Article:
- The contributor pipelines are clearer on some teams than others.
- There are knowledge barriers with a lack of documentation on many teams.
Brainstorming potential solutions
- Better documentation and maybe a few centralized places for the documentation that is needed by different teams:
- “What is leadership” in General Documentation or the Marketing Team, and maybe linked to team pages on how reps work on their team as well as what the role looks like and what it takes.
- Further asynchronous discussion will be needed.
- Request the information that is missing
- Create an auto-updating chart on WordPress.org or where ever we can find the people responsible of each project and team
- Leadership training: give contributors the path and tools to develop their leadership skills
- Mentorships to help contributors look for opportunities since current leaders can recognize future ones and can help them step into the role little by little
- Small steps into the role
- Keeping and maintaining the human component related to leadership without getting lost in process
What are the incentives to being a rep?
- Every successful contribution helps as a learning opportunity that leaves reps feeling empowered to lead.
- When a rep is able to lead someone, it further helps develop their skills, which feels great, especially when the project moves forward.
- Some reps have no motivation to lead, they just became leaders because they were told by others to fill the open, much-needed position.
- You can lead and inspire without being a rep.
- In some cases, there’s an aspect of mentorship where if someone notices your hard work and says the role could be a good fit for you, it can snowball; it can be really encouraging and motivating.
- Knowing your contributions are live for over 40% of the (public) web.
- You don’t need to be a rep to learn a lot, but it does happen.
- There are a lot of opportunities on the Test Team and other Teams.
- You can start to see where there are gaps that need to be bridged.
- Learning how everything works can be really motivating.
- Having a role where success objectives are clearly defined such as counting the number of closed tickets is definitely motivating for many.
- The trust everyone puts in you is empowering.
- Helping foster a strong sense of community is motivating.
- Human connection and making life-long friendships.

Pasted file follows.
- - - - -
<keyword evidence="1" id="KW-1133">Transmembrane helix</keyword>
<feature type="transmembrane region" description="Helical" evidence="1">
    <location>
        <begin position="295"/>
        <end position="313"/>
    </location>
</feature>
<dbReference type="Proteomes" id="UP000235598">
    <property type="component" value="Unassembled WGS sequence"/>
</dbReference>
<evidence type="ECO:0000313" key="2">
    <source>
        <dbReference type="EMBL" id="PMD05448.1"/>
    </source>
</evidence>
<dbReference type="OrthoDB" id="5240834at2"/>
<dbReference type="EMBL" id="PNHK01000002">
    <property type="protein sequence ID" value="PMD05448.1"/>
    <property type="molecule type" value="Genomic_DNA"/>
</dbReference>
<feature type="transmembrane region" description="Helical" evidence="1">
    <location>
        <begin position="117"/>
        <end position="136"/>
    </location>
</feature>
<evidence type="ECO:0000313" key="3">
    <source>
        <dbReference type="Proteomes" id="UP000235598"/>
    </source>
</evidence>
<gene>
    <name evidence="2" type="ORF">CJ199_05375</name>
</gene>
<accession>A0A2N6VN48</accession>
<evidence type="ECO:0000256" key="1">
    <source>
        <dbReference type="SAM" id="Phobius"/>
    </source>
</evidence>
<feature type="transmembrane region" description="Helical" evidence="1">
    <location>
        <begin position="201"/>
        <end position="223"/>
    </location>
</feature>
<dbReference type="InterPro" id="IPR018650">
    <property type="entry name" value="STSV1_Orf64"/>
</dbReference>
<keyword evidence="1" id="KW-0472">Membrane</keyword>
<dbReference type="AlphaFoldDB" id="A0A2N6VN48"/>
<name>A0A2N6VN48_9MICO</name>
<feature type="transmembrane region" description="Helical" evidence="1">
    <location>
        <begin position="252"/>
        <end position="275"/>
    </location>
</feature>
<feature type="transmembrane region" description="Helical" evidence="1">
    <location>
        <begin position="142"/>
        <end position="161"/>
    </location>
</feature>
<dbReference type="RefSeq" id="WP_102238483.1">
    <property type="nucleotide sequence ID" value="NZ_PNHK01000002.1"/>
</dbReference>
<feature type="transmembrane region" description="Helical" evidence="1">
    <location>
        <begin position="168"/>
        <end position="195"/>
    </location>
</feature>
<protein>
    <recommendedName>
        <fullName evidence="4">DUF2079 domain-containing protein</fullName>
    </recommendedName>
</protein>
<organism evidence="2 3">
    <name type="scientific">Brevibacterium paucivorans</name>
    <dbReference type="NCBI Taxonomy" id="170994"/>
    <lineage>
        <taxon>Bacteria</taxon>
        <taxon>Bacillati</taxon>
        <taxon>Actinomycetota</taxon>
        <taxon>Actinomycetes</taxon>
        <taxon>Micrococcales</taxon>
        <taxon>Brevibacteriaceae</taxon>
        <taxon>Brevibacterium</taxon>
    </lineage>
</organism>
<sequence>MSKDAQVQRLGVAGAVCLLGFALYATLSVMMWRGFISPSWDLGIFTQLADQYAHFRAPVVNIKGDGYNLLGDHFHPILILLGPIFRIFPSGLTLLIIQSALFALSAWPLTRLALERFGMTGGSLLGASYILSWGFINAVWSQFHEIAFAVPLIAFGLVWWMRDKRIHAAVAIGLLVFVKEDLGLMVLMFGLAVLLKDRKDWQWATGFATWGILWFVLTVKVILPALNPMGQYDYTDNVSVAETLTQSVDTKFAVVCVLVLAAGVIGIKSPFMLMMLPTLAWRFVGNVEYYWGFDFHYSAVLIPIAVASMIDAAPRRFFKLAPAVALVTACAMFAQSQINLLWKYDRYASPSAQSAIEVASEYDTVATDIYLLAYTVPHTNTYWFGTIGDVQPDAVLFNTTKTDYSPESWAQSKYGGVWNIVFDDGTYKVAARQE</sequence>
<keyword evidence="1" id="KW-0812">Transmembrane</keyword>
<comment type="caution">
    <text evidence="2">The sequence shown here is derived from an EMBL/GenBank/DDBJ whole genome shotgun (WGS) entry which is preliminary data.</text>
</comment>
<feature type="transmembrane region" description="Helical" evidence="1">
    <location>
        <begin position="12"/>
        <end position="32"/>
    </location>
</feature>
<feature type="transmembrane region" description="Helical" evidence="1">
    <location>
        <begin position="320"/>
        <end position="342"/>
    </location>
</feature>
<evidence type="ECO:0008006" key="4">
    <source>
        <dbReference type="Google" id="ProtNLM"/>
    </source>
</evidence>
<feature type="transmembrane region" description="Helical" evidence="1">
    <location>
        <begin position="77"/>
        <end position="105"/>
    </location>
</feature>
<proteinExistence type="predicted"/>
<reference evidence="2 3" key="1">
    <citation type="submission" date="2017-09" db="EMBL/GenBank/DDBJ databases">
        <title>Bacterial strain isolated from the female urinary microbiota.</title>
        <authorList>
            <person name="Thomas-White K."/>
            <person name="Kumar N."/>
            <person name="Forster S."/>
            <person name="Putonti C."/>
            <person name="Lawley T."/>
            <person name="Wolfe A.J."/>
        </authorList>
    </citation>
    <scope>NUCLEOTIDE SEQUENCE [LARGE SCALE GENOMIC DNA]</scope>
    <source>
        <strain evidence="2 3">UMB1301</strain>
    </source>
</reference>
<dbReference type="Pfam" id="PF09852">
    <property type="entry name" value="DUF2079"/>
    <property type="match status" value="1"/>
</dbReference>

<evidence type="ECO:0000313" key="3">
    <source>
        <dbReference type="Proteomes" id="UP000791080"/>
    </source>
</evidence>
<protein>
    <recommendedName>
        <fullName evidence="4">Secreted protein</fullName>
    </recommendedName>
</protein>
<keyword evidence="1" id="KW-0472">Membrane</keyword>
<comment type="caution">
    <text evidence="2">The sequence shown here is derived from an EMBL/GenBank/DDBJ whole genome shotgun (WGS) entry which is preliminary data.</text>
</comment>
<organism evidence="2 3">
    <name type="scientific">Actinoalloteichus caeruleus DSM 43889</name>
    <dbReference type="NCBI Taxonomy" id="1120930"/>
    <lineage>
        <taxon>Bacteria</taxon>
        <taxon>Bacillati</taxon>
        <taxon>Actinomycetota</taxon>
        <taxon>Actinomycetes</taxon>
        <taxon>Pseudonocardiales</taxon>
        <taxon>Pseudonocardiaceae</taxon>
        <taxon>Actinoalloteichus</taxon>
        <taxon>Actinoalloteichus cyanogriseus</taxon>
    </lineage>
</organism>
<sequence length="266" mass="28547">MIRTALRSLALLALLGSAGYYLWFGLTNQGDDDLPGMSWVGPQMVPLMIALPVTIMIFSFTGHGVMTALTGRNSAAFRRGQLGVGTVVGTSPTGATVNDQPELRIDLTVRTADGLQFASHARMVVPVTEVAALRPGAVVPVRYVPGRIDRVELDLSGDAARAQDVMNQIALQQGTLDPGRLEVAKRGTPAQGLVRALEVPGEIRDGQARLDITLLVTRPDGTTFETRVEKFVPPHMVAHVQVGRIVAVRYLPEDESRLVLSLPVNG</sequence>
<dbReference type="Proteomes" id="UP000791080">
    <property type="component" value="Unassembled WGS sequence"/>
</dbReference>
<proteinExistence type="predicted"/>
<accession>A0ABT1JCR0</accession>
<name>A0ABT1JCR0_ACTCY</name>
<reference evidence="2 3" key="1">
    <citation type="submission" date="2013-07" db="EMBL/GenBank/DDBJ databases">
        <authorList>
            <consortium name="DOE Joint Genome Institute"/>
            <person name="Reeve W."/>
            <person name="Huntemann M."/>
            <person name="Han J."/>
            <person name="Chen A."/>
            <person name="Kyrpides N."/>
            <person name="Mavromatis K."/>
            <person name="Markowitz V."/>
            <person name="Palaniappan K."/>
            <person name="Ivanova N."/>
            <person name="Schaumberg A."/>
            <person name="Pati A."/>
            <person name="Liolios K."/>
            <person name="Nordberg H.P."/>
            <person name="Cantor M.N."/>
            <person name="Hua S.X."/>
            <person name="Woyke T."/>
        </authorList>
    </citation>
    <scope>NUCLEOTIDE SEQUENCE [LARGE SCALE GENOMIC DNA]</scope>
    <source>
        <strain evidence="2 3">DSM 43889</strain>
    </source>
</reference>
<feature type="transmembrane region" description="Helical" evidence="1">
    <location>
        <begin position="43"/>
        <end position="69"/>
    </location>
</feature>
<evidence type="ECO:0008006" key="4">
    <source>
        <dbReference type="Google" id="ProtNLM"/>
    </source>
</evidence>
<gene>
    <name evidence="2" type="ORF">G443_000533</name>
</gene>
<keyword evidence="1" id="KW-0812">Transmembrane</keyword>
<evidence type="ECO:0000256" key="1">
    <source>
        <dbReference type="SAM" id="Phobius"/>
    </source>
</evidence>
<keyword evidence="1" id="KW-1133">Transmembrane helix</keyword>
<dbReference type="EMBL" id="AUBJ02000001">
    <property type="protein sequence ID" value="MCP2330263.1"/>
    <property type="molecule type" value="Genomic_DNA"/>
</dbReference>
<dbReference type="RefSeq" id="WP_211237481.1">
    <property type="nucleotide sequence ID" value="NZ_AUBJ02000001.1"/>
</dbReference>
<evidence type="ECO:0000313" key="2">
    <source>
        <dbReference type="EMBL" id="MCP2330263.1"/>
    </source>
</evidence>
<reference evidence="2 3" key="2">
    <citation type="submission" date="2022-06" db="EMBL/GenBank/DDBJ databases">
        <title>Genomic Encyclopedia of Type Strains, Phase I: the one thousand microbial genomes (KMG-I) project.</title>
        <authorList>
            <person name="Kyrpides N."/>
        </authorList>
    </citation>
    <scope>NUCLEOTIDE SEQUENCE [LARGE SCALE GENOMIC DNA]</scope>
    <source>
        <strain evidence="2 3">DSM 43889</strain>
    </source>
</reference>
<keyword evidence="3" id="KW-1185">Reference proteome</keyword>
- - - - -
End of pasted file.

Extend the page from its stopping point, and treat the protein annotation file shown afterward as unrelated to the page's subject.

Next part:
Identify future pipelines
- Starting or facilitating meetups and being active in the community can help someone spot you to encourage you into a leadership role.
- One of the jobs as a rep isn’t just to lead, but to see and encourage others.
- Mentorships and documentation are key.
- Create a system to ensure that the current leaders support the next ones by mentoring them and walking them through the leadership path
- Standardize badge system including leadership badges
- Standardize training path to leadership (to get the badge folks have to take specific course) and we could use material already available on the Learn platform, or decide what’s needed during contributor days
- Courses or to-do lists may not be accessible for everyone, unless they’re short and concise
- Expand and standardize leadership roles to include something like junior and senior reps both globally and per team
- Offboarding process for when leaders want to step back (information transfers, access removal, etc.)
- Process to transfer the knowledge
- Defining leadership roles is crucial for reps but also for working groups
- Visuals are needed to understand the structure of everything
- There’s already a Marketing issue in GitHub GitHub is a website that offers online implementation of git repositories that can easily be shared, copied and modified by other developers. Public repositories are free to host, private repositories require a paid subscription. GitHub introduced the concept of the ‘pull request’ where code changes done in branches by contributors can be reviewed and discussed before being merged be the repository owner. https://github.com/ for this idea
- Too much bureaucracy can be a barrier to entry for new(er) contributors
- Using accessible tools is critical as Google Docs isn’t accessible